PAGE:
AERO - Airplane Recycling Efforts Benefit Boeing Operators
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Boeing’s initial interest in airplane recycling began in the desert, where retired airplanes are typically parked. Boeing wanted to find out what happened to airplanes that had left revenue service and why operators often left the airplanes untouched.

The findings showed that most airplanes were parked for a variety of economic reasons. Without an effective airplane recycling program, operators were unaware of the value of recovered materials. In fact, they had a financial incentive to park airplanes when it became obvious they would never reenter revenue service.

For example, a twin-aisle transport that an airline grounds temporarily for economic reasons may have a book value of US$25 million. The owner looks for a buyer who could use the airplane for cargo. As time goes on and the airplane’s appeal in the used airplane market decreases, the owner starts cutting back on costs, such as maintenance.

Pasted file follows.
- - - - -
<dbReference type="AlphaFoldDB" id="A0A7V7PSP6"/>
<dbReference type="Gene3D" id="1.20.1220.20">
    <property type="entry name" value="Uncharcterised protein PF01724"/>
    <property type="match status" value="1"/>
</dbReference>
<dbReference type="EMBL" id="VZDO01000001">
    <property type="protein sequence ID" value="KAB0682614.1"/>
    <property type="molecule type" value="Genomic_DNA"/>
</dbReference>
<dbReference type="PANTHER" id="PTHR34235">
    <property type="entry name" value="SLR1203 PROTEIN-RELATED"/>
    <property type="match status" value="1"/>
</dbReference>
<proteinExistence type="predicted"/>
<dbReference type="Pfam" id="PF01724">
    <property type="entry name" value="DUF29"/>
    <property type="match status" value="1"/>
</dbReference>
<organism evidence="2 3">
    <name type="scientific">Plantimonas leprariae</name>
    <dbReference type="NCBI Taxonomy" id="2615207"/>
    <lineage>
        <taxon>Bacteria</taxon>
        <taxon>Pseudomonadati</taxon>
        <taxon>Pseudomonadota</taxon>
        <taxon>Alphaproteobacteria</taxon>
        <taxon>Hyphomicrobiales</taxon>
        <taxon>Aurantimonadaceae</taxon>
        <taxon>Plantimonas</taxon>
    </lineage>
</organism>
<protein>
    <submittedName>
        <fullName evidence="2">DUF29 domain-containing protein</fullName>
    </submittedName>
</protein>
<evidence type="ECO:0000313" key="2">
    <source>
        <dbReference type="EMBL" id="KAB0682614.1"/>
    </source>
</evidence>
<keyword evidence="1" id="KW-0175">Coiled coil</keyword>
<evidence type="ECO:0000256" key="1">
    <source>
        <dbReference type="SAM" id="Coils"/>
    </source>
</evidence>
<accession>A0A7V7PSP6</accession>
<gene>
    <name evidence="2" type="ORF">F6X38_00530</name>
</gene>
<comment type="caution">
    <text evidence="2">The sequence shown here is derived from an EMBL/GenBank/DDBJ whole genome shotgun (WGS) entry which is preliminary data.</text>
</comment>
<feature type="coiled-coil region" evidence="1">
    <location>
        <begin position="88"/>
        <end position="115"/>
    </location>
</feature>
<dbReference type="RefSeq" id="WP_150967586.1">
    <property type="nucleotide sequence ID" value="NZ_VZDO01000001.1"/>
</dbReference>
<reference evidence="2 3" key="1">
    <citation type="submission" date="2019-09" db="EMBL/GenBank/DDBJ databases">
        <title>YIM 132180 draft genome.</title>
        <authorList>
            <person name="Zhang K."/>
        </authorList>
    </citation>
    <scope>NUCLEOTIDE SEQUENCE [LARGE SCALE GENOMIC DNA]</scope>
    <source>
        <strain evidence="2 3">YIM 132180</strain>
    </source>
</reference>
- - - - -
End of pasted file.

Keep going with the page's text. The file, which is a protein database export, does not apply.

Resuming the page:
Eventually, the airplane deteriorates into a condition that makes it impractical to be returned to airworthiness. Yet the owner still has it valued at US$25 million for accounting purposes, and as soon as it is designated for scrap, it will immediately lose as much as 75 percent of its value. Although the airline may be able to recover US$5 million to US$7 million for the engines, rotable parts, and scrap metal, the remaining value must be written off. In essence, it is cheaper on an accounting basis to leave the airplane in the desert than it is to scrap and recycle it.

However, once an airplane is designated for scrapping, airlines have tended to choose the least expensive solution. To meet that demand, a business segment developed that focused on scrapping airplanes at a low cost with little or no consideration of recycling.

However, Boeing believed that airplanes could be recycled in a way that offered both economic advantages to operators and environmental benefits. Boeing’s research showed that the most effective way to maximize airplane recycling would be to develop solutions in a collaborative fashion with companies that are already effectively engaged in that activity. By integrating and growing industry expertise and by advancing and accelerating promising new technologies, Boeing’s goal is to achieve 90 to 95 percent recyclability of the world’s fleet by 2012 with the materials recovered in these recycled airplanes directed toward high-value commercial manufacturing applications.

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